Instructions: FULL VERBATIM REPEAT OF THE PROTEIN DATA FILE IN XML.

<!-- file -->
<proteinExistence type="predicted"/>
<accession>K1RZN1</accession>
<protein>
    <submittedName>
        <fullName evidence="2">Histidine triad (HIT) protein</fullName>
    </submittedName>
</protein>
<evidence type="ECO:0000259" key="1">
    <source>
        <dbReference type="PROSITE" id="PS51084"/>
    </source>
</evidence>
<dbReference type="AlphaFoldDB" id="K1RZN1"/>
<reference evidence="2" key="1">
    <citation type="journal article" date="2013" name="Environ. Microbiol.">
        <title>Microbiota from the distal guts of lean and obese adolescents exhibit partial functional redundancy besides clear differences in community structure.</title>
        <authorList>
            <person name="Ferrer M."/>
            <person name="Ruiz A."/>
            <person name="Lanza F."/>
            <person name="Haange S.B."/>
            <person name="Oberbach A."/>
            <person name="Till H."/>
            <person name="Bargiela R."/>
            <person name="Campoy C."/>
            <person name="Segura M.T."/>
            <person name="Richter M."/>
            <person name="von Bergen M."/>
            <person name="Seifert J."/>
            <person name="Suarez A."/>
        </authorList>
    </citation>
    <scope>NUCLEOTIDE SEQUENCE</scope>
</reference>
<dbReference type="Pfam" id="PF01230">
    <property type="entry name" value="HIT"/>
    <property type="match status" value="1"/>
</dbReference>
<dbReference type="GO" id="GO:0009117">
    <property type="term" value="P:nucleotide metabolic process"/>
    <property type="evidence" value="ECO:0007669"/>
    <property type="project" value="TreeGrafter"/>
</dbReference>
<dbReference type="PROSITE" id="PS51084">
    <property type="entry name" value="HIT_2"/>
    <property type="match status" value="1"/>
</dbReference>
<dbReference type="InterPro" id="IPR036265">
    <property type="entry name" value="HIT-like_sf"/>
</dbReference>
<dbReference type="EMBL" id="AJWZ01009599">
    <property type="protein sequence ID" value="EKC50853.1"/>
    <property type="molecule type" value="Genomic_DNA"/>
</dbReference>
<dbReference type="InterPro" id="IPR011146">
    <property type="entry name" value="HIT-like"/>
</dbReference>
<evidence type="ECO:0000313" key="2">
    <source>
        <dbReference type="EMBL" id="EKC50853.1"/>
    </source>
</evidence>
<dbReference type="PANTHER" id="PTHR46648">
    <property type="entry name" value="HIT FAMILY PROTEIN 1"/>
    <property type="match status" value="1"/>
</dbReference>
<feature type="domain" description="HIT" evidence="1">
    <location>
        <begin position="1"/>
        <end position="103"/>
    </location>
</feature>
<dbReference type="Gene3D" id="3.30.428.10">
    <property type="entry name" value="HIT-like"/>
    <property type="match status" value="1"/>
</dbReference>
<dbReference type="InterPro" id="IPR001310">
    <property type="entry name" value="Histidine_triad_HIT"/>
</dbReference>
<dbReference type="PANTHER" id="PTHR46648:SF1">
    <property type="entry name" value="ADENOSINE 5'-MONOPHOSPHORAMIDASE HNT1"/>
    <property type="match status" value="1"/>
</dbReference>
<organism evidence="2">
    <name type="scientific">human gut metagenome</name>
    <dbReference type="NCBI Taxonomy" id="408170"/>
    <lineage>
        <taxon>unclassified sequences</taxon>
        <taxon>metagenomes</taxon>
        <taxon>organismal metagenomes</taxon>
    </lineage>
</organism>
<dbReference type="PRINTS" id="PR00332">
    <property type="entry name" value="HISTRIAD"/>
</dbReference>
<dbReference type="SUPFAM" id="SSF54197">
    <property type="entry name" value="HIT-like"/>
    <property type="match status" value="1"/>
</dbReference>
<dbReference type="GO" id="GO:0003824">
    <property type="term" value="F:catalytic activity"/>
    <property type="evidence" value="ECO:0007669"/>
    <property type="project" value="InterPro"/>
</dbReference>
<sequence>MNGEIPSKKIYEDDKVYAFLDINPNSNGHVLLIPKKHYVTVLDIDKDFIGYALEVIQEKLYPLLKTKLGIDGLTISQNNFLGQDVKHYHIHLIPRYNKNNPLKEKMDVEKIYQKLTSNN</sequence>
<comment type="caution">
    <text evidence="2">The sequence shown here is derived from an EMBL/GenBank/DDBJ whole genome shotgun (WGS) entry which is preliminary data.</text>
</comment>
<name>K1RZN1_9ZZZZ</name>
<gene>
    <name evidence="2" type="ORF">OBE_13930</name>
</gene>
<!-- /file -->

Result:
<proteinExistence type="predicted"/>
<accession>K1RZN1</accession>
<protein>
    <submittedName>
        <fullName evidence="2">Histidine triad (HIT) protein</fullName>
    </submittedName>
</protein>
<evidence type="ECO:0000259" key="1">
    <source>
        <dbReference type="PROSITE" id="PS51084"/>
    </source>
</evidence>
<dbReference type="AlphaFoldDB" id="K1RZN1"/>
<reference evidence="2" key="1">
    <citation type="journal article" date="2013" name="Environ. Microbiol.">
        <title>Microbiota from the distal guts of lean and obese adolescents exhibit partial functional redundancy besides clear differences in community structure.</title>
        <authorList>
            <person name="Ferrer M."/>
            <person name="Ruiz A."/>
            <person name="Lanza F."/>
            <person name="Haange S.B."/>
            <person name="Oberbach A."/>
            <person name="Till H."/>
            <person name="Bargiela R."/>
            <person name="Campoy C."/>
            <person name="Segura M.T."/>
            <person name="Richter M."/>
            <person name="von Bergen M."/>
            <person name="Seifert J."/>
            <person name="Suarez A."/>
        </authorList>
    </citation>
    <scope>NUCLEOTIDE SEQUENCE</scope>
</reference>
<dbReference type="Pfam" id="PF01230">
    <property type="entry name" value="HIT"/>
    <property type="match status" value="1"/>
</dbReference>
<dbReference type="GO" id="GO:0009117">
    <property type="term" value="P:nucleotide metabolic process"/>
    <property type="evidence" value="ECO:0007669"/>
    <property type="project" value="TreeGrafter"/>
</dbReference>
<dbReference type="PROSITE" id="PS51084">
    <property type="entry name" value="HIT_2"/>
    <property type="match status" value="1"/>
</dbReference>
<dbReference type="InterPro" id="IPR036265">
    <property type="entry name" value="HIT-like_sf"/>
</dbReference>
<dbReference type="EMBL" id="AJWZ01009599">
    <property type="protein sequence ID" value="EKC50853.1"/>
    <property type="molecule type" value="Genomic_DNA"/>
</dbReference>
<dbReference type="InterPro" id="IPR011146">
    <property type="entry name" value="HIT-like"/>
</dbReference>
<evidence type="ECO:0000313" key="2">
    <source>
        <dbReference type="EMBL" id="EKC50853.1"/>
    </source>
</evidence>
<dbReference type="PANTHER" id="PTHR46648">
    <property type="entry name" value="HIT FAMILY PROTEIN 1"/>
    <property type="match status" value="1"/>
</dbReference>
<feature type="domain" description="HIT" evidence="1">
    <location>
        <begin position="1"/>
        <end position="103"/>
    </location>
</feature>
<dbReference type="Gene3D" id="3.30.428.10">
    <property type="entry name" value="HIT-like"/>
    <property type="match status" value="1"/>
</dbReference>
<dbReference type="InterPro" id="IPR001310">
    <property type="entry name" value="Histidine_triad_HIT"/>
</dbReference>
<dbReference type="PANTHER" id="PTHR46648:SF1">
    <property type="entry name" value="ADENOSINE 5'-MONOPHOSPHORAMIDASE HNT1"/>
    <property type="match status" value="1"/>
</dbReference>
<organism evidence="2">
    <name type="scientific">human gut metagenome</name>
    <dbReference type="NCBI Taxonomy" id="408170"/>
    <lineage>
        <taxon>unclassified sequences</taxon>
        <taxon>metagenomes</taxon>
        <taxon>organismal metagenomes</taxon>
    </lineage>
</organism>
<dbReference type="PRINTS" id="PR00332">
    <property type="entry name" value="HISTRIAD"/>
</dbReference>
<dbReference type="SUPFAM" id="SSF54197">
    <property type="entry name" value="HIT-like"/>
    <property type="match status" value="1"/>
</dbReference>
<dbReference type="GO" id="GO:0003824">
    <property type="term" value="F:catalytic activity"/>
    <property type="evidence" value="ECO:0007669"/>
    <property type="project" value="InterPro"/>
</dbReference>
<sequence>MNGEIPSKKIYEDDKVYAFLDINPNSNGHVLLIPKKHYVTVLDIDKDFIGYALEVIQEKLYPLLKTKLGIDGLTISQNNFLGQDVKHYHIHLIPRYNKNNPLKEKMDVEKIYQKLTSNN</sequence>
<comment type="caution">
    <text evidence="2">The sequence shown here is derived from an EMBL/GenBank/DDBJ whole genome shotgun (WGS) entry which is preliminary data.</text>
</comment>
<name>K1RZN1_9ZZZZ</name>
<gene>
    <name evidence="2" type="ORF">OBE_13930</name>
</gene>